The reading finished before 9:30. I left the bookstore and crossed the street. At the bus stop on the bench was a woman, whom I know, who bought a book off me but an hour before, whose house I’ve visited, and whose name I could not recall. Even now, thinking of that night last week, I still can’t pull it. I begrudgingly had to sign a chapbook over to her without writing her name and never policing my ego enough to just Ask.
I sat next to her, her with stark white hair, a swirling cloud bank beneath a small worn-leather cowboy hat.
You looking for the 18? She said. It should be here in five minutes. I said and sat down.
The bookstore glowed brightly directly across the street from us. Its light mirroring off the black asphalt as if it were slick with water.
I asked what she’d been doing. She mentioned attending a salon where people who practice sculpture gathered in an artists back yard to work. She said she liked going and hanging out with them for a few hours and painting.
I asked if she ever practiced sculpture and she said no, it wasn’t her thing. Painting was. Her family, she said, was full of sick people. So she had to spend a lot of time alone and quiet. And painting was something she could engage with fully.
I forgot that’s what fueled my early days of poetry. Taking care of my mom and grandfather and after they’d passed out for sleep, I’d lay on the floor of my bedroom if too bored for tv and write. No weed, no alcohol, no friends. Just paper and pens.
As we sat talking about making art, what we really seemed to be talking about was permission. The permission to practice and keep practicing. What I felt compelled to tell her was how interested I was in visual art, even as I’m bad at it. I told her I’d been recently spending time coloring and confessed how years ago I took a visual art class only to quietly drop it after struggling to paint my first assignment: gray scale.
No one said it wasn’t good. I said it. I looked across the room and promptly fired myself.
She shook her head gently even as I felt like taking my heart out of my chest and crushing it in my hands.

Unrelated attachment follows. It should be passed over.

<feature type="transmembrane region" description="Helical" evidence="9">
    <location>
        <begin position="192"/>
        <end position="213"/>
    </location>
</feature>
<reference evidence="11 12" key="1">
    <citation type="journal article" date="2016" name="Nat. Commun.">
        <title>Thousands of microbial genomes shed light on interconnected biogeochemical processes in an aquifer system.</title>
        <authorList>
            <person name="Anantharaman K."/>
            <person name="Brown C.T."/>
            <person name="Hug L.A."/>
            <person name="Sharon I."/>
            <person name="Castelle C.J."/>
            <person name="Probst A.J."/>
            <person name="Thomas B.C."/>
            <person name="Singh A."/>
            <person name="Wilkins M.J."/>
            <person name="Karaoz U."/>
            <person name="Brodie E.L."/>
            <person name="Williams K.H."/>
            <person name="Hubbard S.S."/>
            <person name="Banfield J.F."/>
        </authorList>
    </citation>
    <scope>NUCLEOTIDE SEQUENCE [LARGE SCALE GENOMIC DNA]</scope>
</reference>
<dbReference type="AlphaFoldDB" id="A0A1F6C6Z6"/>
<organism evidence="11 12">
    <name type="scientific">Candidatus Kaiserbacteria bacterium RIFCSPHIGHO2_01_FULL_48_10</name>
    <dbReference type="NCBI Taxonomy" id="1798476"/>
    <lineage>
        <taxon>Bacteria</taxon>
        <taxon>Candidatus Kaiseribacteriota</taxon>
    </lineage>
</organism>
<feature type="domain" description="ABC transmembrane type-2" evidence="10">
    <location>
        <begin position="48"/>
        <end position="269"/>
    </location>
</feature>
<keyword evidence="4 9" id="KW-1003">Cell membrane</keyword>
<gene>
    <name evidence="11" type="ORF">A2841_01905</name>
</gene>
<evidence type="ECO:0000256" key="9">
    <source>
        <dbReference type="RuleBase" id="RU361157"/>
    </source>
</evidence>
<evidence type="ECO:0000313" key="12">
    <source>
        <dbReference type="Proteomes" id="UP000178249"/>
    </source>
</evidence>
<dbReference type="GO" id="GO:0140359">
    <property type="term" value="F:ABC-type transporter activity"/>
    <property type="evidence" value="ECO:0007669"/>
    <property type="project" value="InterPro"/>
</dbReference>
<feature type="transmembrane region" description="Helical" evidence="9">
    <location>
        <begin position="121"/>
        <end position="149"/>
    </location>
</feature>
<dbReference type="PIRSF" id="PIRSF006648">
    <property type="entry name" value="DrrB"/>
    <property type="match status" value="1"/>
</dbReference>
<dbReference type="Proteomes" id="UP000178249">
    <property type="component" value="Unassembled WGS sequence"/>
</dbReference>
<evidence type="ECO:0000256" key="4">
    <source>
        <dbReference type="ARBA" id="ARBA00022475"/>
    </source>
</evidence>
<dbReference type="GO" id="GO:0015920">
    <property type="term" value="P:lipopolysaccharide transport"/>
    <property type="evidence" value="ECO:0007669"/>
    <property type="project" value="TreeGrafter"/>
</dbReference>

Sounds like you had a bad teacher, she said. You don’t need to do it right, you can’t. You just need to keep going.
As she told her story I saw a small girl, drawing, painting at a huge table lit by the morning while her mother, sister were collapsed by illnesses in other rooms. I had no sister and had to motivate myself.
You don’t need teachers to make art. She said. Teachers sometimes get in the way because you end up creating things to please them when you should be making art to please yourself.
I couldn’t even recall whether the art teacher I had was male or female. I just remember leaving that class as if I was on fire.
Like you, she said. Your poetry. Who taught you to do that?
I looked back over to the bookstore we’d just left, where I was one of four people reading before a woman celebrating her newly published book. I sat quietly, thinking for a long time. Unable to speak. Who taught me to write poetry?? No one… Thinking of it, I realized it was a process. A building of something one brick, one moment, one lesson at a time. Until finally, something was just: THERE.
I don’t know, I said finally. My parents bought me a typewriter when I was in the sixth grade. I taught myself how to type, I said. I would record sit-coms off tv on a audio cassette and type a transcript to see how things were written, I guess. I don’t remember what happened or what was said that made them buy me a typewriter at that age. I certainly wasn’t trying to write poetry back then. I didn’t know what that was. Or cared.
The people at the reading we’d just left, all were artists, mostly writers. I knew several of them and despite my low bank account, bought books from two of them. Were any of them taught to be artists? Who taught the youngest poet there, taller than all of us, his unique blues-rap vocal style? I hugged him and told him how beautiful his voice was and he hugged me tighter. He seemed to have to bend well over me as if he were about to pick me up off the ground. Who taught the woman whose book we were celebrating to write poetry? Would she say anything other than the relationships that fucked her over, indignant anger over things beyond her control, the years of tears she had to swallow? Who sat me down and taught me… anything?
The bus finally appeared, though it took my eyes a long time to know it was the right one. We got on and I sat with her. The bus smelled awful, like fresh corn chips or soiled wet feet. A woman dug into a huge plastic bag on her belly, holding it as if it were an infant.
Less than eight blocks, the bus stopped across the street from the artists apartment. I’d been there once, and spent the afternoon in her kitchen writing with her sister, while she sat on the back porch and painted. We said our goodbyes, warmly. I felt awful, old. A week later and I still couldn’t remember her name.